7’o clock! It’s so late! Manju sprang to her feet.
‘Relax, Mom. You’re on a holiday.’ Anisha pushed her back in the bed.
An hour later they gathered in the resort’s restaurant for a hearty breakfast. The women happily posed for photos and clicked a lot of selfies.
Soon it was time for them to leave. Manju ji kept glancing back as their car moved out of the resort.
Anisha noticed Manju ji was unusually quiet during the entire return journey.
‘You didn’t like the trip, Mom?’ Anisha broke the silence.
Manju ji slowly turned towards her.
‘I loved the whole experience, beta. It’s a revelation for me. I never expected that women could be so free without the protective cover of their men. I wonder why I refused to see this beautiful world, till now. Thank you!’ Her eyes were moist with joy and gratitude. ‘And I am so sorry for imposing on you my narrow mindset in the name of culture and tradition. I was so wrong, beta.’ Her voice broke down.
‘No sorries, no thank you, Mom! And how about another trip soon? A longer one this time?’ Anisha beamed.
‘Yes!’ Manju exulted.
Editor’s note: “Ideas are kind of magical. Sometimes I get them from reading or listening to people, but at other times, they just appear mysteriously,” says Chitra Banerjee Divakaruni, bestselling and award winning author published in over 50 magazines, in over 50 anthologies, and having written several award winning books.
Her characters, as she says in this interview, “go through their difficulties and come out often stronger, wiser and more compassionate. I think they give hope to readers who are going through their own griefs. Perhaps that is why people – men and women – relate to my books. The characters’ sufferings make them feel that they are not alone.
The cue is this quote by her: “But maybe as I get older, I begin to see beauty where I least expected it before.“
Seema Taneja wins a Rs 500 Amazon voucher from Women’s Web. Congratulations!
Image source: a still from the film Aamhi Doghi
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Curious about anything and everything. Proud to be born a woman. Spiritual, not religious. Blogger, author, poet, educator, counselor. read more...
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My house-help asked excitedly, “I am going for wedding. Can you let me wear your red & black saree? To be honest I was stumped for a moment; I didn’t know what to say but I still said yes.
I lent a gorgeous saree to my house-help for a wedding in her family. Soon I stated getting questions if I would wear that saree again or if I was okay to be seen wearing the same saree my house-help was wearing?
We are all so conditioned to give our used clothes to our house-helps but are we okay to wear the clothes they were wearing?
A few days ago she came excitedly to me, “I am going for a family wedding. I want to wear your red & black saree, Ill wash and give it to you after the function. Please can you let me wear it?”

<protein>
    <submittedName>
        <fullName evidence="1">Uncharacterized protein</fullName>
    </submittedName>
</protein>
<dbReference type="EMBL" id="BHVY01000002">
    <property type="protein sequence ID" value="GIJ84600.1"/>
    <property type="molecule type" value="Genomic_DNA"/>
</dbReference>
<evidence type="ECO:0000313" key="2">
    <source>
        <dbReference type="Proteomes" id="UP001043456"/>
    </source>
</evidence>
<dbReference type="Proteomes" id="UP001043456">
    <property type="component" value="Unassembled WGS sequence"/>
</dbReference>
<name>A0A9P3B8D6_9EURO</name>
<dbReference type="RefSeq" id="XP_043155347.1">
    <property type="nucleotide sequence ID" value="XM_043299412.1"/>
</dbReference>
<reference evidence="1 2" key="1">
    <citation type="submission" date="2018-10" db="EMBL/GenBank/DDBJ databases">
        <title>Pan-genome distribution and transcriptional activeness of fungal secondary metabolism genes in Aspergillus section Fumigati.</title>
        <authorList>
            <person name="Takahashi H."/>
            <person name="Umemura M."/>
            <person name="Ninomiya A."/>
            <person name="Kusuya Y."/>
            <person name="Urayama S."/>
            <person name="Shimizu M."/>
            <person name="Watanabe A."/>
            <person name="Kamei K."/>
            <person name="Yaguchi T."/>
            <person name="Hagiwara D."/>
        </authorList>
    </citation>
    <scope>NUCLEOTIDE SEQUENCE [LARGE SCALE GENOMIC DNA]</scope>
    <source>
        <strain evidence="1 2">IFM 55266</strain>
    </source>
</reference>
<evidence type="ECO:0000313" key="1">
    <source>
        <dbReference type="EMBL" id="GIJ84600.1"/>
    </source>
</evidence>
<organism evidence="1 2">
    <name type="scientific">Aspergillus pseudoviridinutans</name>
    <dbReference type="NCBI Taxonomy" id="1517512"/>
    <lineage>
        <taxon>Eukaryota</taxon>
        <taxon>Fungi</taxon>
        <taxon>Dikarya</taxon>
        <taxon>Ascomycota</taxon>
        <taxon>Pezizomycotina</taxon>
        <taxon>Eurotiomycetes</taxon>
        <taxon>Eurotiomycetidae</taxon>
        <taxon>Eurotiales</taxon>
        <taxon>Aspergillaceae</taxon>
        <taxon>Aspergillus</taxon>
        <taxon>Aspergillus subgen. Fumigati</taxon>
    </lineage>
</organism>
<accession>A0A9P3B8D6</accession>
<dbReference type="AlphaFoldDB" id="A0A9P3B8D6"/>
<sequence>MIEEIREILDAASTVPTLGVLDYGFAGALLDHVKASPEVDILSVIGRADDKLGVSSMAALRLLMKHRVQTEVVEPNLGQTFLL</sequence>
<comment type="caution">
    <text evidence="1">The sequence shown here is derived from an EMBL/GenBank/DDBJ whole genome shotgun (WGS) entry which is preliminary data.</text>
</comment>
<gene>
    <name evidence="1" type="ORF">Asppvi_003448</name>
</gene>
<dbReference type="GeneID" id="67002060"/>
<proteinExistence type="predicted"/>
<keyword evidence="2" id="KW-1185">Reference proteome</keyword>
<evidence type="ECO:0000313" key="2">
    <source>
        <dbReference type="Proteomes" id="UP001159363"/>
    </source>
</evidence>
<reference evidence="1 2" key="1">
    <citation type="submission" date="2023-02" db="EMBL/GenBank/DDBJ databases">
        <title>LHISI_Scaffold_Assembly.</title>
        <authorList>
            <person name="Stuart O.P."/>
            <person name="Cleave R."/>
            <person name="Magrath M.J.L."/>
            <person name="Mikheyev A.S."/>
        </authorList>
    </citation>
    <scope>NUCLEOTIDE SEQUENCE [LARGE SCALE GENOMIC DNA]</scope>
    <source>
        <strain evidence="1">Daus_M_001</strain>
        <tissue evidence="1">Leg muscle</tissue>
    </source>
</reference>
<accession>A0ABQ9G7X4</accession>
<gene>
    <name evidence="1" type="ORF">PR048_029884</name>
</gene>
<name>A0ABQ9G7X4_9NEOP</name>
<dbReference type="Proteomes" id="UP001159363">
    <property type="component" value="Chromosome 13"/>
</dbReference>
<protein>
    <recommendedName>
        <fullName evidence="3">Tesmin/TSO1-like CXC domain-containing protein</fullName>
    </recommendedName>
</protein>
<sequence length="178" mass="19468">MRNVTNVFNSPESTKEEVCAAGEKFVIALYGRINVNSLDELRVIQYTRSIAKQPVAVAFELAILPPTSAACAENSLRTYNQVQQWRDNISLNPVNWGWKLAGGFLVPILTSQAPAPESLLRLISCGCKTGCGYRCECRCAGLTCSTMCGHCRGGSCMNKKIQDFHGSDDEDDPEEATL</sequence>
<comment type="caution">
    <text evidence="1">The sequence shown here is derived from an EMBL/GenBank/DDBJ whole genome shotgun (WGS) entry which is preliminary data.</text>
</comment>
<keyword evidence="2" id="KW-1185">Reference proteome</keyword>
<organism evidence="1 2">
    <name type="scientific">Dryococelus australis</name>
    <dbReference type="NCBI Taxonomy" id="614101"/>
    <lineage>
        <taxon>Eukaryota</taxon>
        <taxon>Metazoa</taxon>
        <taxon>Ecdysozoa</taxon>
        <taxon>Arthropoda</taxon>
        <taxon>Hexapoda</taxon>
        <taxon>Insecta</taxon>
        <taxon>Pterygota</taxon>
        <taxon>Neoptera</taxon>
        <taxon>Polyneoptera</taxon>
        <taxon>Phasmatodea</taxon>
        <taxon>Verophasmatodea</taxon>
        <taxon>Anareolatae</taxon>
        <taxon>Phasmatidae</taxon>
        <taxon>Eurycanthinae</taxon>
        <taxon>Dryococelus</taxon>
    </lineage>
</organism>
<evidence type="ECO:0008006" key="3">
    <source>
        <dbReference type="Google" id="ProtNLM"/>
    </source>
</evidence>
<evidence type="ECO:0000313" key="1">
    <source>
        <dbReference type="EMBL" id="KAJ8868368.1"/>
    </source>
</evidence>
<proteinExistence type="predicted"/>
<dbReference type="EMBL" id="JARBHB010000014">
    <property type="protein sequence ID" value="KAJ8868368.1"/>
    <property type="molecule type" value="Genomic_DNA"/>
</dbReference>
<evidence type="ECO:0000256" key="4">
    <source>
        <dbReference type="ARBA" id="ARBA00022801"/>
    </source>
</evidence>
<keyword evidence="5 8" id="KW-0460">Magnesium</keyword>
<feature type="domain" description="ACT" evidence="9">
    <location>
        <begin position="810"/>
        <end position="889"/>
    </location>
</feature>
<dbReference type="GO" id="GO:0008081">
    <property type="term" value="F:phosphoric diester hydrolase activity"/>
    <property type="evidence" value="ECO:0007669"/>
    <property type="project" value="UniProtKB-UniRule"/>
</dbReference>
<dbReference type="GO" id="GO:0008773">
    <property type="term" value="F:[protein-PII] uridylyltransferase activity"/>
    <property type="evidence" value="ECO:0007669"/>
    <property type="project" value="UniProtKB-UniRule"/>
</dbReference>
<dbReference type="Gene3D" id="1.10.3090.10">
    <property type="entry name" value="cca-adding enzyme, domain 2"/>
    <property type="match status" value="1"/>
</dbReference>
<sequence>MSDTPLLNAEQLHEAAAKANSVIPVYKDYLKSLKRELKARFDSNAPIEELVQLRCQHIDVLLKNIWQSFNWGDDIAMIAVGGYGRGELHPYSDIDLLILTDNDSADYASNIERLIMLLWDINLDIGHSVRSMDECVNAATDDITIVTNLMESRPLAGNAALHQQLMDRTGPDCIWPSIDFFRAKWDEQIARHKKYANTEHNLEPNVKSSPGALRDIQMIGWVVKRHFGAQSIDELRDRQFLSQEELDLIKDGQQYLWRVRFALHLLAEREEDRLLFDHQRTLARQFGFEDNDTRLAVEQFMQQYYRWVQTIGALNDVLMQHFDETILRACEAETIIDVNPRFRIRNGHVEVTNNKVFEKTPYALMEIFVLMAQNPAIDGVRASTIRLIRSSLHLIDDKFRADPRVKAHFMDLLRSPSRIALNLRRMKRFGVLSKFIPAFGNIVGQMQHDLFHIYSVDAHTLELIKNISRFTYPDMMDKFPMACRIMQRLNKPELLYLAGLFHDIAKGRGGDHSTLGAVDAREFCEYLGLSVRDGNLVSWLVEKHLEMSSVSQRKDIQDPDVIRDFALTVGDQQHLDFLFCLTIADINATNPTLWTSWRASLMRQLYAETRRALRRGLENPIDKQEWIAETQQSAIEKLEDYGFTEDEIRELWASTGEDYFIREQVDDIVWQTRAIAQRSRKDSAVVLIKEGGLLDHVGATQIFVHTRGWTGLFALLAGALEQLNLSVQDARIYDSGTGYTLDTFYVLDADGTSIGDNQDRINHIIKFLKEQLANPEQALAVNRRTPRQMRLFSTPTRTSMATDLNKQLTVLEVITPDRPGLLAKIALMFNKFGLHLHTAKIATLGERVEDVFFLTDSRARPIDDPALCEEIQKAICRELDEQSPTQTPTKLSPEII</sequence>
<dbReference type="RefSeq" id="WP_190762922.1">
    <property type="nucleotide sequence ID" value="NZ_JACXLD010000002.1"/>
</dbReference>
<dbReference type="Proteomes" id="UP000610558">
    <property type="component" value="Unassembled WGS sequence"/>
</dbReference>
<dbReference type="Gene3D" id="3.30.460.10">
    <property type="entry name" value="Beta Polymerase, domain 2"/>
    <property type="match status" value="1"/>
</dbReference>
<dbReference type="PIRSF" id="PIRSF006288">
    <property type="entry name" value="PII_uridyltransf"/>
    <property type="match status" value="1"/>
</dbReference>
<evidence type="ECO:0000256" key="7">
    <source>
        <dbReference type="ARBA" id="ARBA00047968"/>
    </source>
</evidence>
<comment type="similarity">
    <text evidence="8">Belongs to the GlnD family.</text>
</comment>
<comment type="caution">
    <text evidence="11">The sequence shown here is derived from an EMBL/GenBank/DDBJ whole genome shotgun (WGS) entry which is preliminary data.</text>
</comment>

Beauty is a very clever, very evil capitalist tool. It traps those who have it into hanging on to it for dear life and those who don't into mutilating, torturing themselves to achieve the unachievable.
I recently wrote a piece about MP Shashi Tharoor’s tweet in which he had shared a pic with six women parliamentarians tagging them and saying “Who says the Lok Sabha isn’t an attractive place to work?”
There was a rash of comments on the post shared on Instagram, which ranged from “chill, it’s just a compliment” and “stop overthinking compliments”, to (worried) men lamenting about “these feminazi”.
Here’s my answer to all those comments.
Deepika Padukone couldn't accept her younger sister Anisha being called 'the other Padukone'. She took to social media to stand up for her younger sister.
Deepika Padukone couldn’t accept her younger sister Anisha being called ‘the other Padukone’. She took to social media to stand up for her younger sister.
Sisters are always like two faces of the same coin. They are different, yet very closely attached to each other. The bond they share is so special that for most lucky folks with a sister, they already have a best friend for life.
So, for many people like you and me, the relationship with sisters goes like this – we fight like cats and dogs for the simplest of things, and argue for everything possible. But at the end of the day she’s the one we confide in about all our joys and sorrows. It’s she who safely protects our secrets and knows us better than what we ourselves do.
“Come on Naina, you are not a child. How can she stay at her married daughter’s house? If she had a son, then things would have been different.”
“Come on Naina, you are not a child. How can she stay at her married daughter’s house? If she had a son, then things would have been different.”
Naina sipped her customary morning tea, slurping it in a hurry while tapping her fingers on her phone.
“Hello, ma, how are you today?” she asked as the familiar voice of her mother Krishna was heard at the other end.